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Stay safe from COVID-19
Stay safe from COVID-19

12 March 2020

Due to the increasing concern related recent upgrade of COVID-19 to pandemic status, it is important that all Two Oceans Marathon runners, their families, close contacts, staff, and all stakeholders involved stay informed and understand how to best protect themselves from illness. Together with relevant health authorities, the TOM medical team is monitoring the situation and undertake to update you on the latest developments and plans to limit any risks.

The following information is based on the World Health Organisation (WHO) and the National Institute for Communicable Diseases (NICD) guidelines. This is not meant to cause unnecessary alarm, but the  health of  the TOM participants, all affiliates, and the global community as a whole is of paramount importance.

What  is  COVID-19  (Coronavirus)?

Human coronaviruses are common throughout the world. The  name  corona refers to a crown because these viruses have crown-like spikes on its surface. There are numerous different coronaviruses identified in animals, but only  a small number  of these can cause disease in humans. They are a common causes of illness in humans throughout the world. Occasionally coronaviruses infecting animals can evolve to cause disease in humans and become a new (novel)  coronavirus  for humans (eg. Middle East  Respiratory Syndrome Coronavirus MERS-CoV and Severe Acute Respiratory Syndrome Coronavirus SARS-CoV).

On 7 January 2020, severe acute respiratory syndrome coronavirus 2 (SARS-CoV-2) was confirmed as the causative agent  of coronavirus disease 2019 (COVID-19).

How is COVID-19 spread?

The first cases likely involved exposure to an animal source/s. However, the virus now seems to be spreading from person to person. It is thought to occur primarily via respiratory droplets produced when an infected person coughs or sneezes, similar to how influenza and other respiratory pathogens are spread. It is also spread via direct contact, and self-inoculation, such as when touching your mouth/nose/eyes with infected hands. Thus far the majority of cases have occurred in people with close physical contact to cases and healthcare workers caring for patients with COVID-19.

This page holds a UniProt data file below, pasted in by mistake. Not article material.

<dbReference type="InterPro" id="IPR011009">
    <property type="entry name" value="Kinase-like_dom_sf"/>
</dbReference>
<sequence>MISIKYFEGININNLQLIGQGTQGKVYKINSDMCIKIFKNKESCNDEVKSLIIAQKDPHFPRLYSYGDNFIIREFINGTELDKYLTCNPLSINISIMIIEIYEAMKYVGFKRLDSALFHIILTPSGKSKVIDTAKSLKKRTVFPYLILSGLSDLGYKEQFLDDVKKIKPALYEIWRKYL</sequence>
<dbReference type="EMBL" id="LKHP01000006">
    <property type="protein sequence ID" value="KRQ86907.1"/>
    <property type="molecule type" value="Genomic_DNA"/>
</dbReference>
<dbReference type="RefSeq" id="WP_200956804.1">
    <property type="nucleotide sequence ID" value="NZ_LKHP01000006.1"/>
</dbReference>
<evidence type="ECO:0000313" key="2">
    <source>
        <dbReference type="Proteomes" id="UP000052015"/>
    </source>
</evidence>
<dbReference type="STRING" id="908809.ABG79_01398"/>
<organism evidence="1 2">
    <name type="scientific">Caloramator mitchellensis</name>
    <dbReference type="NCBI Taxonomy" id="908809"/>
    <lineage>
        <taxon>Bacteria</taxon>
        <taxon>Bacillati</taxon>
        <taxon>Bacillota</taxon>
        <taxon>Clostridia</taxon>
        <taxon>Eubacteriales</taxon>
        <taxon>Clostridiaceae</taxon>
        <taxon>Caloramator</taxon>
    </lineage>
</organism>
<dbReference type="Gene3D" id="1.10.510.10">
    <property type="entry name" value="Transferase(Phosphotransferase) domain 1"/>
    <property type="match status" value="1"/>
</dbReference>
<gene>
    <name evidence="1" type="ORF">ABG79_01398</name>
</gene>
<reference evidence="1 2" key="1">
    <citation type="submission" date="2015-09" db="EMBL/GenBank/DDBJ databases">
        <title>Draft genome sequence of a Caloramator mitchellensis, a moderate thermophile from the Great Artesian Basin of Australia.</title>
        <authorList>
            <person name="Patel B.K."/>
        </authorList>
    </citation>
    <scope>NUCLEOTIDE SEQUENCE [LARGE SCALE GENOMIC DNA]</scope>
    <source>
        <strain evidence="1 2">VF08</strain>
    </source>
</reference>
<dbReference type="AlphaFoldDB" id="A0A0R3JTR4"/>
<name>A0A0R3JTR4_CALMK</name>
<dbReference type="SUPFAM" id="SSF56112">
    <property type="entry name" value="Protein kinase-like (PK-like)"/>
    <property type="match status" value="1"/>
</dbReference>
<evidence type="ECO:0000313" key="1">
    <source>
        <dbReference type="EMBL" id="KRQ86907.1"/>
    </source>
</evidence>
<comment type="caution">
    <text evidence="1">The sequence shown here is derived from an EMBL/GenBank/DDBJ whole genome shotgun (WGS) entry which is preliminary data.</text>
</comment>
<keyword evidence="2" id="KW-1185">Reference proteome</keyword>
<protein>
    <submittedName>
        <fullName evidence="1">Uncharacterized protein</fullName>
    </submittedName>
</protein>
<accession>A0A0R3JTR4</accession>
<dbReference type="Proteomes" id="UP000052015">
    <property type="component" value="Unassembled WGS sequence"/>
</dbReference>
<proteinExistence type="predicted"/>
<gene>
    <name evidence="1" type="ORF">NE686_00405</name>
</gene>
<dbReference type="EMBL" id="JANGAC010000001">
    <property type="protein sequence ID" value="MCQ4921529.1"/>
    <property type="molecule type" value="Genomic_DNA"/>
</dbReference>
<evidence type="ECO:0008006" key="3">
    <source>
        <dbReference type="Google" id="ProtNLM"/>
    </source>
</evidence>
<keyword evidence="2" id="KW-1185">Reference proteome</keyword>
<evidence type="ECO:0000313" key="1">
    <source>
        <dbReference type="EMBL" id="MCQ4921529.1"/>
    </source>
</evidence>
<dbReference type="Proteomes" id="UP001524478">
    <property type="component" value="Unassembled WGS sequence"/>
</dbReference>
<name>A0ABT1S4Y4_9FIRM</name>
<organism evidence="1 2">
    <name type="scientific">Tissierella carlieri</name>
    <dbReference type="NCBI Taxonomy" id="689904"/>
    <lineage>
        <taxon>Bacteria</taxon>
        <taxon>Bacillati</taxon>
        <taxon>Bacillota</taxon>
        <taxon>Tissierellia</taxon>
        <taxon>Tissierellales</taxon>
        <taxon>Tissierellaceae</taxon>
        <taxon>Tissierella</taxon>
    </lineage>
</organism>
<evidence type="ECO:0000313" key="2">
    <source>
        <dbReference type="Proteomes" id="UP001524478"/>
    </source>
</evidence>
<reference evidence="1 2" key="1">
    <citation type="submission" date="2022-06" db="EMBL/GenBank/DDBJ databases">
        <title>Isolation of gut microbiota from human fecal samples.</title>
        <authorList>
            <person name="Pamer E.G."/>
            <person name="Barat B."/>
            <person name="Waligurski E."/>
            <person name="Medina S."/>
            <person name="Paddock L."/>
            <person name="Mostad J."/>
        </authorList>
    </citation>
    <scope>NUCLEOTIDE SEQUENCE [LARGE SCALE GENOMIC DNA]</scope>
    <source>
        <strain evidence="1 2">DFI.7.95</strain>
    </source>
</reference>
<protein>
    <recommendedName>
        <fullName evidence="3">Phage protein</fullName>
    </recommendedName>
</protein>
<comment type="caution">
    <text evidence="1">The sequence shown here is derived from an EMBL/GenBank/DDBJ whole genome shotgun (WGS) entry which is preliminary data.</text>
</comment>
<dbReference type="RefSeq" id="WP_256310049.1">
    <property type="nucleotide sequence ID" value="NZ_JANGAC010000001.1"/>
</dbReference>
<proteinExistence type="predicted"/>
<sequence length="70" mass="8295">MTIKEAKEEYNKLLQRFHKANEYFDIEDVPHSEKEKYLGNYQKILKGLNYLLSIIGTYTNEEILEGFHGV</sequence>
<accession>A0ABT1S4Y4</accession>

Common COVID-19 symptoms:

Current symptoms reported for patients with COVID-19 have included  mild through to severe respiratory illness with associated cough, sore throat, shortness of breath, or fever [≥  38°C] (objectively  measured)  or history of fever (subjective). Headache, a runny nose and general feeling of malaise (fatigue, abnormal muscle and joint aches) may  also  occur. In more severe cases, infection can cause pneumonia, severe acute respiratory syndrome, organ failure and death. The complete clinical picture with regard to COVID-19  is  still  not  fully  understood. Reported illnesses have  ranged  from  infected  people  with  little to no symptoms to people being  severely ill and succumbing to the illness.

Who is most at risk of infection?

As it stands, travellers to/from areas where there is ongoing sustained transmission of the virus, including Mainland China (all provinces), Hong Kong, Japan, Republic of Korea, Singapore, Vietnam, Taiwan, Italy and the Islamic Republic of Iran are at greatest risk of infection with COVID-19.

The geriatric population, individuals with co-morbidities (e.g. existing cardiac, pulmonary, kidney, auto-immune, renal and metabolic disease), and healthcare workers have been found to be at a higher risk  of  morbidity  and  mortality  associated  with  the  SARS-CoV-2.

Current  treatment  for  conformed COVID-19 infection:

Currently  there  is no vaccine  available, and  no specific anti-viral medication proven to be of benefit.

Treatment is supportive (e.g. oxygen for patients with shortness of breath, and medication for fever reduction). Antibiotics are ineffective in  treating  viral  infections. However, antibiotics may be required  if a bacterial secondary infection develops. In severe cases, admission  to  hospital  (high care and ICU) may be necessary.